Earthworm Watch is a collaboration between Earthwatch, The Natural History Museum and the Earthworm Society of Britain. The Earthworm Society (ESB) is a voluntary organization that plays an important part in supporting scientific research to improve the conservation of earthworms and their habitats and educates and inspires people to take action to help earthworms.
My name is Anthony and you may have seen me, along with my colleague Victoria Burton and others talking to you about Earthworm Watch at locations across the country. I joined the Earthworm Watch team last July as the Community Engagement Co-ordinator for Earthwatch. My role is to develop content and communications and organise and deliver learning and engagement events to raise awareness of Earthwatch’s projects, such as Earthworm Watch to our public audiences.
The majority of insects and other invertebrates hibernate during the winter, since they do not produce their own body heat like mammals and birds it is too cold for them to be active. However, 10cm under the ground the soil is often a few degrees warmer than the air and many soil animals are still active, including earthworms - I recently found 16 earthworms from a soil pit at a farm where the soil temperature was 4°C!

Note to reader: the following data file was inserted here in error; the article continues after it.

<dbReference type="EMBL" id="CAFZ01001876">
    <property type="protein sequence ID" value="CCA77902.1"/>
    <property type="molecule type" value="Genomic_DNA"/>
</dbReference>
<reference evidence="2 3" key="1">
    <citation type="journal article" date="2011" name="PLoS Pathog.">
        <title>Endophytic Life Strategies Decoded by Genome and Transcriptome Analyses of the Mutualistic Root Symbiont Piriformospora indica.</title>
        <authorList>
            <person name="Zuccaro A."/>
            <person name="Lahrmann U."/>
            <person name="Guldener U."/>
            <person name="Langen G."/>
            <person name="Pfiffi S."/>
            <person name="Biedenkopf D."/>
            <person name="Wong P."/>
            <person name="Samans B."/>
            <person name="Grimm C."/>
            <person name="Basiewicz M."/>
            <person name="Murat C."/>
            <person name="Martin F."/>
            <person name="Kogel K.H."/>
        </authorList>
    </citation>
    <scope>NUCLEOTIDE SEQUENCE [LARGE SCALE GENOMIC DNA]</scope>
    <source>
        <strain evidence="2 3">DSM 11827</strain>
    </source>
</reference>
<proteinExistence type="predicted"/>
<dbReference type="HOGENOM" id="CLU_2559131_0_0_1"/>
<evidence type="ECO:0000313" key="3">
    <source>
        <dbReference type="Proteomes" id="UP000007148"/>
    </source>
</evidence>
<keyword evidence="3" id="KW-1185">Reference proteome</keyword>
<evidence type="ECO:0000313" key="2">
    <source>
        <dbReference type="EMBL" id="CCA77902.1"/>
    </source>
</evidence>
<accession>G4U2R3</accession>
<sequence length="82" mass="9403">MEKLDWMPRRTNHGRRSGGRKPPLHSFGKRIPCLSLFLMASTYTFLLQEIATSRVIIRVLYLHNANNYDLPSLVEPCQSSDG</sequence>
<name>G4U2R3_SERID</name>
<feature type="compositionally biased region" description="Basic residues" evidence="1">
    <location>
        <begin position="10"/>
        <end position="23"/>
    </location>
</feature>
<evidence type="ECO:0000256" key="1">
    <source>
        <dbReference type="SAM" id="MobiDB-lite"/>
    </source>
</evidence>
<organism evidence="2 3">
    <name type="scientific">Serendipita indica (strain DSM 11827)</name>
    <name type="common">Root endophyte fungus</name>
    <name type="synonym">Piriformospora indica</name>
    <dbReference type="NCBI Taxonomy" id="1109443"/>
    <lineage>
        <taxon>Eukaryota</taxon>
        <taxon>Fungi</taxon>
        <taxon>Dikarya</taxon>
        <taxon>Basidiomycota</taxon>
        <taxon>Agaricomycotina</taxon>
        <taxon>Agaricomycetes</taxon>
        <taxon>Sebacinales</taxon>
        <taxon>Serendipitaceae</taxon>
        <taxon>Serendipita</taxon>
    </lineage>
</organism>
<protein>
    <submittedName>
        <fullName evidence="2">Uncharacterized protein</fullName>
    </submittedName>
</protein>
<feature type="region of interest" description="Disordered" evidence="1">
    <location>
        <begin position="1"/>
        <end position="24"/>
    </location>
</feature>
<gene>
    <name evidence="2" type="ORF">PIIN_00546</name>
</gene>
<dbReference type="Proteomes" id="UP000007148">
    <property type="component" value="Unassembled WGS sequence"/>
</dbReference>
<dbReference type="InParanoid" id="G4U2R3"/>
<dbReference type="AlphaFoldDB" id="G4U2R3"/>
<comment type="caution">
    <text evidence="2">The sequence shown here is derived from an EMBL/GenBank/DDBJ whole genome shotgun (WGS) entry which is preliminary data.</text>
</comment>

I came across the earthworm species Lumbricus festivus while sampling an allotment as part of my PhD recently and it was remarked how appropriate the name was for this time of year, so I thought I would profile it on the Earthworm Watch blog.
Lumbricus festivus is one of the less well known earthworm species in the UK and less common earthworm species, with less than 100 records in the National Earthworm Recording Scheme, although this is probably due to under-recording rather than true rarity.